[i] What I mean by that is whether you had a revenge [feeling] against your teachers because of the sanctions or whether you said to yourself, well, the teacher did it in your favour.

[r] As a child you develop a sense of revenge against the teacher, but later you will realize that such sanctions may have been necessary at that time. Especially now, with time, I slowly realize that perhaps without these sanctions, without them I wouldn’t have the education I have now. Today, even if I could know where these teachers live, I would thank them. Therefore, according to my understanding, this sense of revenge existed only for a certain time.

[i] Was there a negative impact of the sanctions on one of your school friends?

[r] Yes, a school friend named Bouba was a little familiar with the teacher. The Bouba’s family had entrusted him to the teacher, Bouba was also not diligent, he hardly did his job. Therefore his sanctions were always the toughest. One day the teacher beat him until all the other students cried. We said among ourselves that such sanctions were not acceptable. But on the other hand, the teacher had the consent of his parents. Therefore, this particular situation was only for Bouba.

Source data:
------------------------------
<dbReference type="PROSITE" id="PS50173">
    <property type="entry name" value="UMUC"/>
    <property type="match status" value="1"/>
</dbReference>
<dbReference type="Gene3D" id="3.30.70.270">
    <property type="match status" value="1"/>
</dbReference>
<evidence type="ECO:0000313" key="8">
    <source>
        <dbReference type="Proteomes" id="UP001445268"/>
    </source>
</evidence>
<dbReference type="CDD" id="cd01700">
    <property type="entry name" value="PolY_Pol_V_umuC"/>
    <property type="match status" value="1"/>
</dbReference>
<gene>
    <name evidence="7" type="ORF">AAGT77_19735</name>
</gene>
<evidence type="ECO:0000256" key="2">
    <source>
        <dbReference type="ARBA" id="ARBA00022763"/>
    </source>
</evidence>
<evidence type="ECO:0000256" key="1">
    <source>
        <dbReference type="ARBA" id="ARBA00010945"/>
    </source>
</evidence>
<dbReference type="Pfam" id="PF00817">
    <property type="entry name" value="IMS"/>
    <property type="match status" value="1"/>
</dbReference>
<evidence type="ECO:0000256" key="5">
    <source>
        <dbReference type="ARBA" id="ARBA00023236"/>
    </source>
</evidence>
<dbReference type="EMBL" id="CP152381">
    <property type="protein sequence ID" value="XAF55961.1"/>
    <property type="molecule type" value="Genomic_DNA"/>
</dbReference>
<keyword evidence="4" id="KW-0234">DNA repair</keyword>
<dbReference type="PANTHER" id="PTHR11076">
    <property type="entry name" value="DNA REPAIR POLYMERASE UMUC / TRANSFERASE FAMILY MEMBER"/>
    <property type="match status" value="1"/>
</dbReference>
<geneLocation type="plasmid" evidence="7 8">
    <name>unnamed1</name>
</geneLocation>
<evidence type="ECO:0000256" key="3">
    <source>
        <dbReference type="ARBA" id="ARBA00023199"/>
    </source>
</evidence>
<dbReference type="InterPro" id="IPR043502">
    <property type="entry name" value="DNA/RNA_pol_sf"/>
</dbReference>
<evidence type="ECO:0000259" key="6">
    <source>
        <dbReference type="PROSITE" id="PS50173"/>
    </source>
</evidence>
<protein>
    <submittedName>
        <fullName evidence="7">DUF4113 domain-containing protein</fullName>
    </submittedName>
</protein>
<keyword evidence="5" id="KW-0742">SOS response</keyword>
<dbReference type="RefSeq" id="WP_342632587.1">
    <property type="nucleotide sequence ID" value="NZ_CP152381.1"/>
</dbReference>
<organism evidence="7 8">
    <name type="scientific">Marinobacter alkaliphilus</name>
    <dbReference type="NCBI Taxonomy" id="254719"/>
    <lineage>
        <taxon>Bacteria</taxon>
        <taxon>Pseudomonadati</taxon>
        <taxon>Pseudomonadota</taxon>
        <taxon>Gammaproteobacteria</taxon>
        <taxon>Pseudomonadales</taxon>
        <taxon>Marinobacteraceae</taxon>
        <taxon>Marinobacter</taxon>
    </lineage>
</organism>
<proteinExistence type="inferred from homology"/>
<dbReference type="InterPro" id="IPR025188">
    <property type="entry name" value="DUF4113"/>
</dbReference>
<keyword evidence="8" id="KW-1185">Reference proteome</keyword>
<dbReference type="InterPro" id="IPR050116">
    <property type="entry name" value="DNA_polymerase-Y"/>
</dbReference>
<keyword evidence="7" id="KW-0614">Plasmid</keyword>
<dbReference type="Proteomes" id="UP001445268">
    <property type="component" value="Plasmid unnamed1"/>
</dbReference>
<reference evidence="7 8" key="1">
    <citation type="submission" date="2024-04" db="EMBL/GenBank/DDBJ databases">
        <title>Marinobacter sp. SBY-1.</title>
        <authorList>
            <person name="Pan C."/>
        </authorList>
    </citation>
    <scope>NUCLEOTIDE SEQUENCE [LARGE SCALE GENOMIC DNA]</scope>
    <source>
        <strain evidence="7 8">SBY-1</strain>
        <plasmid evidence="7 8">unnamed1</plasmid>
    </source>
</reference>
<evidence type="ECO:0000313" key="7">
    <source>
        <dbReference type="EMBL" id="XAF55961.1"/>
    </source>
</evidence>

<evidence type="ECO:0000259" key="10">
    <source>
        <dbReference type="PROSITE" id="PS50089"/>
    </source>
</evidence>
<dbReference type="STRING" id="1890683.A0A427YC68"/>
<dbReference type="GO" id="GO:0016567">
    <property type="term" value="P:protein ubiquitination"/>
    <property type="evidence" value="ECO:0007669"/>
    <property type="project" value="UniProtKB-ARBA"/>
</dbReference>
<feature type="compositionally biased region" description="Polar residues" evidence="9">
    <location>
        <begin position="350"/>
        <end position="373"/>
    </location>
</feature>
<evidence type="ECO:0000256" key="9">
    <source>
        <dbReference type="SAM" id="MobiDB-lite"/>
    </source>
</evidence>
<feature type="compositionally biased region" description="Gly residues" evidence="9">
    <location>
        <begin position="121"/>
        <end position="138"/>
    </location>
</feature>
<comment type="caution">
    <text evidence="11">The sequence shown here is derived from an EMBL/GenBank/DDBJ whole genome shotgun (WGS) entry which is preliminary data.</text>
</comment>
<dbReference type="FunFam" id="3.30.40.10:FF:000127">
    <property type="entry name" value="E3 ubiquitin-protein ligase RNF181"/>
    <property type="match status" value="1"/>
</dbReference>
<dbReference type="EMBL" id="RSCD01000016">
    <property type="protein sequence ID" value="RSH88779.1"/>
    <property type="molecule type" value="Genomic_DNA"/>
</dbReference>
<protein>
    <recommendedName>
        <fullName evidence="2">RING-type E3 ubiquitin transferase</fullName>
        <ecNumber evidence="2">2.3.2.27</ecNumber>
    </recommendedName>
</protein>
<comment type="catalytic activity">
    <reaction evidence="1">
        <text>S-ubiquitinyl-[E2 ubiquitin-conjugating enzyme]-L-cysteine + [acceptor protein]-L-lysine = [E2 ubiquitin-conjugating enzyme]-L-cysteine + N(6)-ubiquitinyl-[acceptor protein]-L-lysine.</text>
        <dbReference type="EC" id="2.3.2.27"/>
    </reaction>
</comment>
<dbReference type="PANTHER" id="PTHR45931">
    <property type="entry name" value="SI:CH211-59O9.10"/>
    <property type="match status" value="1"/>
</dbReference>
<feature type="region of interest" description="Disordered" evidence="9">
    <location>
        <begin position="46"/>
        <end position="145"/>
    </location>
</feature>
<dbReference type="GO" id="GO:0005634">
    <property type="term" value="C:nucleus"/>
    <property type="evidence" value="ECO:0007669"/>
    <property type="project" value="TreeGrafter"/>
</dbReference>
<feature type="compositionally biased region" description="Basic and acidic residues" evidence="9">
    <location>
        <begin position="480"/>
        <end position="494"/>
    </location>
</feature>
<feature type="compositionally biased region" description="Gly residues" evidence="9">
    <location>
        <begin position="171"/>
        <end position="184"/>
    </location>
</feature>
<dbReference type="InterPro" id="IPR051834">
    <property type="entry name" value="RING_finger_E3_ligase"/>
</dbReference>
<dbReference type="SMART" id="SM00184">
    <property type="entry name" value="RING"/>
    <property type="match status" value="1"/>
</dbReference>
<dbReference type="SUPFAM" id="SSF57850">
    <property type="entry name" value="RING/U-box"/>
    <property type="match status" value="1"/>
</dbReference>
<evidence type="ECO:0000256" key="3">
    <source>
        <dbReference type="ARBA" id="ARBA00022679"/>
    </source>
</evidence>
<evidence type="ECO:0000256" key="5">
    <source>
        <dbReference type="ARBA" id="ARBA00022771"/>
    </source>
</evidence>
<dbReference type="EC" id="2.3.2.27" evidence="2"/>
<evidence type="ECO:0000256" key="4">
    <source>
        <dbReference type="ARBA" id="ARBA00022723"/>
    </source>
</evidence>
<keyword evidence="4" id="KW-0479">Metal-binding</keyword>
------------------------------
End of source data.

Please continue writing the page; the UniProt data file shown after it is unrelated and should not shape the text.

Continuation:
[i] Okay. The house where you lived was your own house?

[r] Yes, the house was ours. My father built it.

[i] Okay. We have almost every house with a yard, just compared to here. What can you tell us?

[r] What do you mean?

[i] I’m talking about the high wall of the yard.

[r] No, I haven’t seen such constructions here. Here there are sometimes houses with a fence to see, nothing else. In Guinea, not everyone has a yard. The places don’t resemble each other. The architecture is also very different.